Amazon Facial Recognition Software Used By Law Enforcement Has Racial Bias, Per Report

Facial technology software from Amazon used by some law enforcement agencies has shown inaccuracies, particularly when it comes to women of color. Sometimes the technology mistakes dark-skinned women as men.

The system worked fine when recognizing men. It's identifying women that became a glaring problem for the software.

An MIT report says Amazon's Rekognition misidentified women as men 19 percent of the time, and that darker-skinned women were more often pegged as men in 31 percent of the study.

To save face, the general manager of artificial intelligence for Amazon Web Services, Matt Wood, said test results are based on facial analysis, not recognition. Wood said the latest test results assign generic tributes aside from outlying factors like wearing glasses, wearing a mustache or being another gender.

"It's not possible to draw a conclusion on the accuracy of facial recognition for any use case — including law enforcement — based on results obtained using facial analysis," said Wood, who added the study didn't use Amazon's latest version of Rekognition, and said it found no false positive matches. "The results in the paper also do not use the latest version of Rekognition and do not represent how a customer would use the service today."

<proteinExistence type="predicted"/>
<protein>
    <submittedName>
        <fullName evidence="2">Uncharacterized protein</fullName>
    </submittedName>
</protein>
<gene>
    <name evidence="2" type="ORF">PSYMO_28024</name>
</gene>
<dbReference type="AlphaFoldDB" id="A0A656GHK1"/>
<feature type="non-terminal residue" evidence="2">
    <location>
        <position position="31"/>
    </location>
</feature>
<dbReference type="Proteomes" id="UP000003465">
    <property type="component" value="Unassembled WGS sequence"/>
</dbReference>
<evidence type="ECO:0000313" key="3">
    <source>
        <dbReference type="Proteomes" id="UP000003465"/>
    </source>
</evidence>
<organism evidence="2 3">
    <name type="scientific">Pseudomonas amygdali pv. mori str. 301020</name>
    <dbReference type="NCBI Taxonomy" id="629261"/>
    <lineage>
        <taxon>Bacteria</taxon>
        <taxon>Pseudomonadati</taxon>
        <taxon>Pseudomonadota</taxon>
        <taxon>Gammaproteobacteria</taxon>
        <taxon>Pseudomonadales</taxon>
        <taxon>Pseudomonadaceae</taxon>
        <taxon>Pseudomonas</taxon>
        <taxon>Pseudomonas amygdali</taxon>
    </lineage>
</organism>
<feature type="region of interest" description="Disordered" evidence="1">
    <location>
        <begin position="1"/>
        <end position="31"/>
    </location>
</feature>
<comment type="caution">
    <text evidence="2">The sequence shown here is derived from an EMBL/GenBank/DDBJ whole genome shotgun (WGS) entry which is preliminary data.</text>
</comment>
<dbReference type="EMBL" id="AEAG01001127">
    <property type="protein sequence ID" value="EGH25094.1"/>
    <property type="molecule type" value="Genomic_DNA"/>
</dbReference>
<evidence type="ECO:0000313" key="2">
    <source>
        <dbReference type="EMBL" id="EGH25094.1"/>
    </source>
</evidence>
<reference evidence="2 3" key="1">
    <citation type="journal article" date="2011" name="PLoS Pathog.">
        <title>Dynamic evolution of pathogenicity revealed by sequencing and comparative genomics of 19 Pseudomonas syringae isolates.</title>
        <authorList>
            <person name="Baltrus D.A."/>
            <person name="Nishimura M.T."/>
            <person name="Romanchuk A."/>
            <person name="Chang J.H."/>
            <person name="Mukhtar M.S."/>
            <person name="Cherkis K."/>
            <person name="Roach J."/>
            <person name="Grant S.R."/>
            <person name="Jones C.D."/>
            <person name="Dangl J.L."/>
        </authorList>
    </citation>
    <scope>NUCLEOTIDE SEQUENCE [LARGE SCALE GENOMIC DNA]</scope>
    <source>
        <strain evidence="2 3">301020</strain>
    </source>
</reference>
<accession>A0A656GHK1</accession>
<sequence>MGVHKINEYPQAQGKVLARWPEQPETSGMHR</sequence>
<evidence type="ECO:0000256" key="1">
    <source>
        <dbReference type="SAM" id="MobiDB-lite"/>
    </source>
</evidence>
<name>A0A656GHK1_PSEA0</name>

This isn't the only facial recognition software to inaccurately go through a tech giant. Last year a pair of researchers from MIT and the University of Toronto found that similar facial recognition software attempts hit snags. Microsoft and IBM eventually needed to update their software after consistent error rates.

Joy Buolamwini of the MIT said Amazon must address its flaws before launching it mainstream.

"In light of this research, it is irresponsible for the company to continue selling this technology to law enforcement or government agencies," Buolamwini wrote in a blog post.

"If you sell one system that has been shown to have bias on human faces, it is doubtful your other face-based products are also completely bias free," Buolamwini wrote.

As Amazon plans to peddle the software to law enforcement agencies, Amazon employees and civil rights groups alike have been outspoken against it, saying the software could one day power mass surveillance.

"This technology is being implemented in ways that materially benefit society, and we have received no indications of misuse," a statement from Amazon read.